However, online learning has now become so prevalent and effective in so many contexts that it is time to ask:

what are the unique characteristics of face-to-face teaching that make it pedagogically different from online learning?

It is possible of course that there is nothing pedagogically unique about face-to-face teaching, but given the rhetoric around ‘the magic of the campus’ (Sarma, 2013) and the hugely expensive fees associated with elite campus-based teaching, or indeed the high cost of publicly funded campus-based education, it is about the time that we had some evidence-based theory about what makes face-to-face teaching so special.

4. Which Mode Students Need?

Figure 4: Who are your students? Image: UBC Library

When making choices about the mode of delivery, teachers and instructors need to ask the following four questions:

  • Who are – or could be – my students?
  • What is my preferred teaching approach?
  • What are the content and skills that I need to teach?
  • What resources will I have to support my decision?

As always, start with the learners.

4.1. Fully Online/Distance Learners

Research (see for instance Dabbagh, 2007) has repeatedly shown that fully online courses suit some types of student better than others:

  • Older, more mature students
  • Students with already high levels of education
  • Part-time students who are working and/or with families

This applies not only to MOOCs and other non-credit courses, but even more so to courses and programs for credit. There are in fact several different markets for online learning.

Undergraduate Online Students

Today, ‘distance’ is more likely to be psychological or social, rather than geographical. For instance, from survey data regularly collected from students at the University of British Columbia (UBC):

  • Less than 20 percent give reasons related to distance or travel for taking an online course.
  • Most of the more than 10,000 or so UBC students (there are over 60,000 students in total) taking at least one fully online course are not truly distant. The majority (over 80 percent) live in the Greater Vancouver Metropolitan Area, within 90 minutes commute time to the university, and almost half within the relatively compact City of Vancouver. Comparatively few (less than 10 percent) live outside the province (although this proportion is slowly growing each year).
  • Two-thirds of UBC’s online students have paid work of one kind or another.
  • Many undergraduate students in their fourth year take an online course because the face-to-face classes are ‘capped’ because of their large size, or because they are short of the required number of credits to complete a degree. Taking a course online allows these students to complete their programs without having to come back for another year.
  • The main reason for most UBC students taking fully online courses is the flexibility they provide, given the work and family commitments of students and the difficulty caused by timetable conflicts for face-to-face classes.

In the USA, almost one in three undergraduate students are taking at least one online course (Allen and Seaman, 2017). At an undergraduate level, students are likely to take a maximum of three to four online courses as part of a regular campus-based degree program at universities and up to five online courses at two-year colleges, in Canada (Donovan et al., 2018).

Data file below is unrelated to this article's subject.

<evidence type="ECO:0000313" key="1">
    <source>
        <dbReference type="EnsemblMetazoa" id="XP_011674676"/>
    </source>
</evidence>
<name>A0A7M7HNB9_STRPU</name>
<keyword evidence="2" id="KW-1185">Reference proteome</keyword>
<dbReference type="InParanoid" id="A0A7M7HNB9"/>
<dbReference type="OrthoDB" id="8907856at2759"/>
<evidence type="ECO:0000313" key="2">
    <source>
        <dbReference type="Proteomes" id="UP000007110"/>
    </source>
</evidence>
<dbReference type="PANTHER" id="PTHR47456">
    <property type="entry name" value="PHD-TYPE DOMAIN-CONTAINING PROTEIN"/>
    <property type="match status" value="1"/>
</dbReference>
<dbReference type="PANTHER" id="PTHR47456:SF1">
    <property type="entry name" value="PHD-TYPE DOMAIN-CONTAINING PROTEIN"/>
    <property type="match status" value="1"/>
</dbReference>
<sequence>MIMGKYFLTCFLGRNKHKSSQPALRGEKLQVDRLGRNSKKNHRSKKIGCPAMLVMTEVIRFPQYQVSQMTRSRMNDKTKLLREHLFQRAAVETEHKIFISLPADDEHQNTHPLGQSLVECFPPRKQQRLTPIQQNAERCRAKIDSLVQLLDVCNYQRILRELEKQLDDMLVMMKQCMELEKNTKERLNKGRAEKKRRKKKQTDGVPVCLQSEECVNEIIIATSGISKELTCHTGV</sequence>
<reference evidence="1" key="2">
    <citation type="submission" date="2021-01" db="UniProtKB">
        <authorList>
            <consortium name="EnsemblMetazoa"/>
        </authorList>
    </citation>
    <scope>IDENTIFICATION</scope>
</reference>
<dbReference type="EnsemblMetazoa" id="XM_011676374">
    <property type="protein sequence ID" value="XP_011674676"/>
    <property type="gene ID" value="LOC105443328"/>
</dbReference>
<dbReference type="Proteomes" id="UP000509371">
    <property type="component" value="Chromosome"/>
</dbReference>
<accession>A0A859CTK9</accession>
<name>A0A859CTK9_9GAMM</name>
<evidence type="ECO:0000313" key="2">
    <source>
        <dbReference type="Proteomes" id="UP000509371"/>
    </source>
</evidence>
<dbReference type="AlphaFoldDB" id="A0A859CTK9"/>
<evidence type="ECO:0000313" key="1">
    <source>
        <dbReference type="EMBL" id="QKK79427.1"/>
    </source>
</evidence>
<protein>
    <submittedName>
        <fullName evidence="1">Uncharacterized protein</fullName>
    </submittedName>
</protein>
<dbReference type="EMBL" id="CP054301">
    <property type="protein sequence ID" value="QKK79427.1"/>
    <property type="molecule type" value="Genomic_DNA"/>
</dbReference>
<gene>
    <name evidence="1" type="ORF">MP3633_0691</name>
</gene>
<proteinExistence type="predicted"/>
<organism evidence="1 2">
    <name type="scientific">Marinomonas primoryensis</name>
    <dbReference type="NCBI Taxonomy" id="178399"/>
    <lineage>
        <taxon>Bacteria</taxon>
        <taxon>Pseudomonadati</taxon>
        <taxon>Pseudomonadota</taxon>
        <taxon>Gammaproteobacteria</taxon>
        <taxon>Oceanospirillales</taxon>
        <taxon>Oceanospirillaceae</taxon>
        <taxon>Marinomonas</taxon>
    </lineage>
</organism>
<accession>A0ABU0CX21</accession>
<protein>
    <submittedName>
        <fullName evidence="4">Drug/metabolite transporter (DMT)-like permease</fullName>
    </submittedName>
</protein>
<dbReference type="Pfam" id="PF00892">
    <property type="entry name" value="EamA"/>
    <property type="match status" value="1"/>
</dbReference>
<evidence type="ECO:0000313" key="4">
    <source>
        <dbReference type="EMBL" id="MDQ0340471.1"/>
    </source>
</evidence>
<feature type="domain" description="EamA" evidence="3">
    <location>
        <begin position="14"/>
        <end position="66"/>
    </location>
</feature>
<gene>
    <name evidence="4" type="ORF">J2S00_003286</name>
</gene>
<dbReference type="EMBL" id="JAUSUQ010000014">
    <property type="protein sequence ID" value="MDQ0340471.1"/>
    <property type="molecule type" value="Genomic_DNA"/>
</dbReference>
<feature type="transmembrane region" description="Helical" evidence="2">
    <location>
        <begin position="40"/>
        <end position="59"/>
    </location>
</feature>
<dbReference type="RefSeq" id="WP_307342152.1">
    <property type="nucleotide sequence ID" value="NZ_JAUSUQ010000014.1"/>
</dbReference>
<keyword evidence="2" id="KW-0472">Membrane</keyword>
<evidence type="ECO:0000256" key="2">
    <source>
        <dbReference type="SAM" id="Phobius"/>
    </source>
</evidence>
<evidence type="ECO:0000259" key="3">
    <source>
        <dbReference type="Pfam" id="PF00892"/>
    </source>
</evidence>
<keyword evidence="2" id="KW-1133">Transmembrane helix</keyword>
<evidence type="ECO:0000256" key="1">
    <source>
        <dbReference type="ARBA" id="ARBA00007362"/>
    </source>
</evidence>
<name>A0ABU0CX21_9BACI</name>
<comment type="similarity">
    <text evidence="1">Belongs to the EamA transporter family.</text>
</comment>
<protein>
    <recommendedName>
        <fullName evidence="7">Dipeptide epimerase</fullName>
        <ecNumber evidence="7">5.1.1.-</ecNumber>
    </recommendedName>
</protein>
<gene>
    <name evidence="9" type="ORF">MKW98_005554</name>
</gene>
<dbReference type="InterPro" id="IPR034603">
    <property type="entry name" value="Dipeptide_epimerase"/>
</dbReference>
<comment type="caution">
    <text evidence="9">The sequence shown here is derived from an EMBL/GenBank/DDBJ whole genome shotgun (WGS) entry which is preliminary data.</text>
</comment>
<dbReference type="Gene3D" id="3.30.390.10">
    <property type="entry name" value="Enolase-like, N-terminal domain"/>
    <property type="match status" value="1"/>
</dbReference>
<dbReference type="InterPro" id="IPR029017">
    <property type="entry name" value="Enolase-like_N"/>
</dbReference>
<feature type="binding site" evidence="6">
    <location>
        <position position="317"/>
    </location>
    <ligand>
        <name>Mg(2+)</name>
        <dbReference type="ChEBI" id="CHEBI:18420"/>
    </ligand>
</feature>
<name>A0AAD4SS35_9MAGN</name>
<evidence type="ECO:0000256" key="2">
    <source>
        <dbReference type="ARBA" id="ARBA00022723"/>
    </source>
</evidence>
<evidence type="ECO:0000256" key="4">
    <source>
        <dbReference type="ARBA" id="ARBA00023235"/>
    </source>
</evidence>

Until recently in North America, there were few undergraduate programs offered entirely online, except in specialist institutions such as the open universities in Canada (Athabasca, Téluq, Thompson Rivers Open Learning) and University of Phoenix, Western Governors University, and University of Maryland University College in the USA. However, in recent years a number of specialist online undergraduate programs have started to be offered, such as the Bachelor of Mining Engineering Technology for working miners at Queen’s University, Canada.

This suggests that fully online courses are more suitable for more experienced students with a strong motivation to take such courses because of the impact they have on their quality of life. In general, online students need more self-discipline in studying and a greater motivation to study to succeed. This does not mean that other kinds of students cannot benefit from online learning, but extra effort needs to go into the design and support of such students online.

Graduate Online Students
Although in the USA, the proportion of students taking distance education courses at a graduate level overall is almost the same (17 percent) as those taking on-campus graduate courses – 15 percent, the proportion of students taking distance education courses at a graduate level are much higher for private, not-for profit – 37 percent, and for-profit institutions – 28 percent (Allen and Seaman, 2017). (As in Canada – Donovan. et al., 2018 – distance education now is almost synonymous with online learning in the USA).

The most rapid area of growth in online courses is for master’s programs aimed at working professionals. So far, apart from MBAs and teacher education, public universities tend to be relatively slow in recognizing the importance of this market, which at worse could be self-financing, and at best could bring in much needed additional revenues. The for-profit universities, though, such as the University of Phoenix, Laureate University and Capella University, and especially some of the private, not-for-profit universities in the USA have been quicker to move into this market.